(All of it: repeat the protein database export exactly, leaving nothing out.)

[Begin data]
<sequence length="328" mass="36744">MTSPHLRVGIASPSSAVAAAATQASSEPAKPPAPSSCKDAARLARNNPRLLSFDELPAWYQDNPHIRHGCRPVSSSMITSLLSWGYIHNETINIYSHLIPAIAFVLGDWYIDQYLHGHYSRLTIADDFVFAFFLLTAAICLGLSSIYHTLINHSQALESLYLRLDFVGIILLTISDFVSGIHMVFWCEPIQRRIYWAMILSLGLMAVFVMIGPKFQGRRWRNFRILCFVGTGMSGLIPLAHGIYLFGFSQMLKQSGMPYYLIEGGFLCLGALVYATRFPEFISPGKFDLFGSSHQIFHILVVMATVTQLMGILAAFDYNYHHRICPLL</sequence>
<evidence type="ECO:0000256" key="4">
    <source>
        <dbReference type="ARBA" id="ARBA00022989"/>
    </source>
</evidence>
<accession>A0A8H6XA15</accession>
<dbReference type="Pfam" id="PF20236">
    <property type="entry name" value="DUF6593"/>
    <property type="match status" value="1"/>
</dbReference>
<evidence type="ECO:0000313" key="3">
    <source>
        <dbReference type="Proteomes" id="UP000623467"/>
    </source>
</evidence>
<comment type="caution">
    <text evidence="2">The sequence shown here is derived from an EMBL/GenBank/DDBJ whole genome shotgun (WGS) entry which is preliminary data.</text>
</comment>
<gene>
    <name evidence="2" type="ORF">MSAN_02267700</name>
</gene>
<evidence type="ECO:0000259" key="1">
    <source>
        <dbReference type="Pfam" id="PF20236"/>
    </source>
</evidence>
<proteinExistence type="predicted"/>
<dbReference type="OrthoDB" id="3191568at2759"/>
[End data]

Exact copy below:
<sequence length="328" mass="36744">MTSPHLRVGIASPSSAVAAAATQASSEPAKPPAPSSCKDAARLARNNPRLLSFDELPAWYQDNPHIRHGCRPVSSSMITSLLSWGYIHNETINIYSHLIPAIAFVLGDWYIDQYLHGHYSRLTIADDFVFAFFLLTAAICLGLSSIYHTLINHSQALESLYLRLDFVGIILLTISDFVSGIHMVFWCEPIQRRIYWAMILSLGLMAVFVMIGPKFQGRRWRNFRILCFVGTGMSGLIPLAHGIYLFGFSQMLKQSGMPYYLIEGGFLCLGALVYATRFPEFISPGKFDLFGSSHQIFHILVVMATVTQLMGILAAFDYNYHHRICPLL</sequence>
<evidence type="ECO:0000256" key="4">
    <source>
        <dbReference type="ARBA" id="ARBA00022989"/>
    </source>
</evidence>
<accession>A0A8H6XA15</accession>
<dbReference type="Pfam" id="PF20236">
    <property type="entry name" value="DUF6593"/>
    <property type="match status" value="1"/>
</dbReference>
<evidence type="ECO:0000313" key="3">
    <source>
        <dbReference type="Proteomes" id="UP000623467"/>
    </source>
</evidence>
<comment type="caution">
    <text evidence="2">The sequence shown here is derived from an EMBL/GenBank/DDBJ whole genome shotgun (WGS) entry which is preliminary data.</text>
</comment>
<gene>
    <name evidence="2" type="ORF">MSAN_02267700</name>
</gene>
<evidence type="ECO:0000259" key="1">
    <source>
        <dbReference type="Pfam" id="PF20236"/>
    </source>
</evidence>
<proteinExistence type="predicted"/>
<dbReference type="OrthoDB" id="3191568at2759"/>